Sidarth set off in a dark green, 1996 Volvo 960 with a faded American flag decal in the rear window and a washed-out "God Bless America" sticker on the rear bumper.
At campaign stops, Sidarth said he and Allen's aides made small talk about the long trek, whether they had slept well and the name of the staffer from Allen's campaign who was doing what he was doing -- keeping an eye on the opponent.
At one stop, the senator had even walked up and shaken Sidarth's hand. Allen asked him his name and what company he was from, evidently thinking that Sidarth was a supporter, Sidarth said.
"I said, 'I'm following you around,' " Sidarth said. "And he understood that."
On Aug. 11, Sidarth followed Allen's bus into Breaks, Va., a town near the Kentucky border, for a GOP meet-and-greet. It was there that Allen segued into the riff directed at Sidarth.
"This fellow here, over here with the yellow shirt, Macaca, or whatever his name is, he's with my opponent," Allen said.
"Macaca'' is the scientific name of a genus of monkeys, and it is used as a slur in some cultures. Allen called Sidarth this week to apologize.
Sidarth said he knew right away that the word "macaca" was a put-down. He felt its sting.
"I had an idea of what he was getting at -- that he was injecting some sort of derogatory comment toward me that had a racial bent to it. I knew that it meant 'monkey' and it was used toward immigrants," Sidarth said. "I realized that I had been insulted."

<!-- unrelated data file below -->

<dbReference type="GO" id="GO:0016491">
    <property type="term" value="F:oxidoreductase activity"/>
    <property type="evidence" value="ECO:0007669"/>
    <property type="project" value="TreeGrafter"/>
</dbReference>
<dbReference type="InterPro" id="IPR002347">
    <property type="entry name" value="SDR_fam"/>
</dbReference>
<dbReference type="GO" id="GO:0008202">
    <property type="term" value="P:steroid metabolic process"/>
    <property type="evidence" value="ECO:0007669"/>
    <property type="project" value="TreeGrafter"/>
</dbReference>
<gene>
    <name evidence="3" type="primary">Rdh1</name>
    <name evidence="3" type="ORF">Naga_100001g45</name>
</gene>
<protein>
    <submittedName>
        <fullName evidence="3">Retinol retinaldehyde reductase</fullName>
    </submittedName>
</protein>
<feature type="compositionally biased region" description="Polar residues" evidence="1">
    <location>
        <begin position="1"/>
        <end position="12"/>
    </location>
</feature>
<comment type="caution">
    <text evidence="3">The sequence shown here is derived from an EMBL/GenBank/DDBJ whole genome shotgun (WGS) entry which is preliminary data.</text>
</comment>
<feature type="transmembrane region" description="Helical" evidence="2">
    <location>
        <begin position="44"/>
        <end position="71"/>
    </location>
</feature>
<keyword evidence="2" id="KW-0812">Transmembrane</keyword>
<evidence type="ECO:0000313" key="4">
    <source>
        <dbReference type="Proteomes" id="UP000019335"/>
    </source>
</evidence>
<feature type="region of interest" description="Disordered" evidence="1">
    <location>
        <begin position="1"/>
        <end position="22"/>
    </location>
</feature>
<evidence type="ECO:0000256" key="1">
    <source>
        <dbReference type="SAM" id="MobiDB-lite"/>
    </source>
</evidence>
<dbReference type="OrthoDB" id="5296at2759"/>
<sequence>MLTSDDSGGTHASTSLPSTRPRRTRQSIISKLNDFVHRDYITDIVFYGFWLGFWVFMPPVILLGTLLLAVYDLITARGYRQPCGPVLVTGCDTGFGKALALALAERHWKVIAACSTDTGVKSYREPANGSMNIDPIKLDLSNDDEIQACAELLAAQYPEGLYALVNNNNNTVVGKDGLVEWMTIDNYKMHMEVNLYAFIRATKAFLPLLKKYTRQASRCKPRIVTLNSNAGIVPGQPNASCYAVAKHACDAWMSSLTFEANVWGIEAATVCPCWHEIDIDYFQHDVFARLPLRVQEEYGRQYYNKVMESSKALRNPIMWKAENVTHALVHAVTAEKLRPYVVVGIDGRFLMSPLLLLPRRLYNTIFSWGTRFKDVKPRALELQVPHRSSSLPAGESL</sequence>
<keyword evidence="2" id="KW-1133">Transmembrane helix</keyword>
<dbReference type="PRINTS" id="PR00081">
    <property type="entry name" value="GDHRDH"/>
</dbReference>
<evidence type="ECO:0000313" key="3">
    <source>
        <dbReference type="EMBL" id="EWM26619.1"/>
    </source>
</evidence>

But he kept filming. Allen kept going.
"He's following us around everywhere. And it's just great. We're going to places all over Virginia, and he's having it on film, and it's great to have you here, and you show it to your opponent because he's never been there and probably will never come so it's good for him to see what it's like out here in the real world," Allen said.
There were big whoops from the crowd, and laughter.
"So welcome, let's give a welcome to Macaca here! Welcome to America, and the real world of Virginia!"
Back at school in Charlottesville now, Sidarth has taken his new, unwanted fame with him.
Larry J. Sabato, an oft-quoted political pundit who teaches a small, popular seminar on campaigns and elections, said he asked students to write an essay as part of the admission process. Eighty people applied for the course, including Sidarth. His essay was just three words long -- but it was enough to clinch one of the 20 coveted spots in the class.
"I am Macaca," he wrote.
Staff writer Michael D. Shear and staff researcher Rena Kirsch contributed to this report.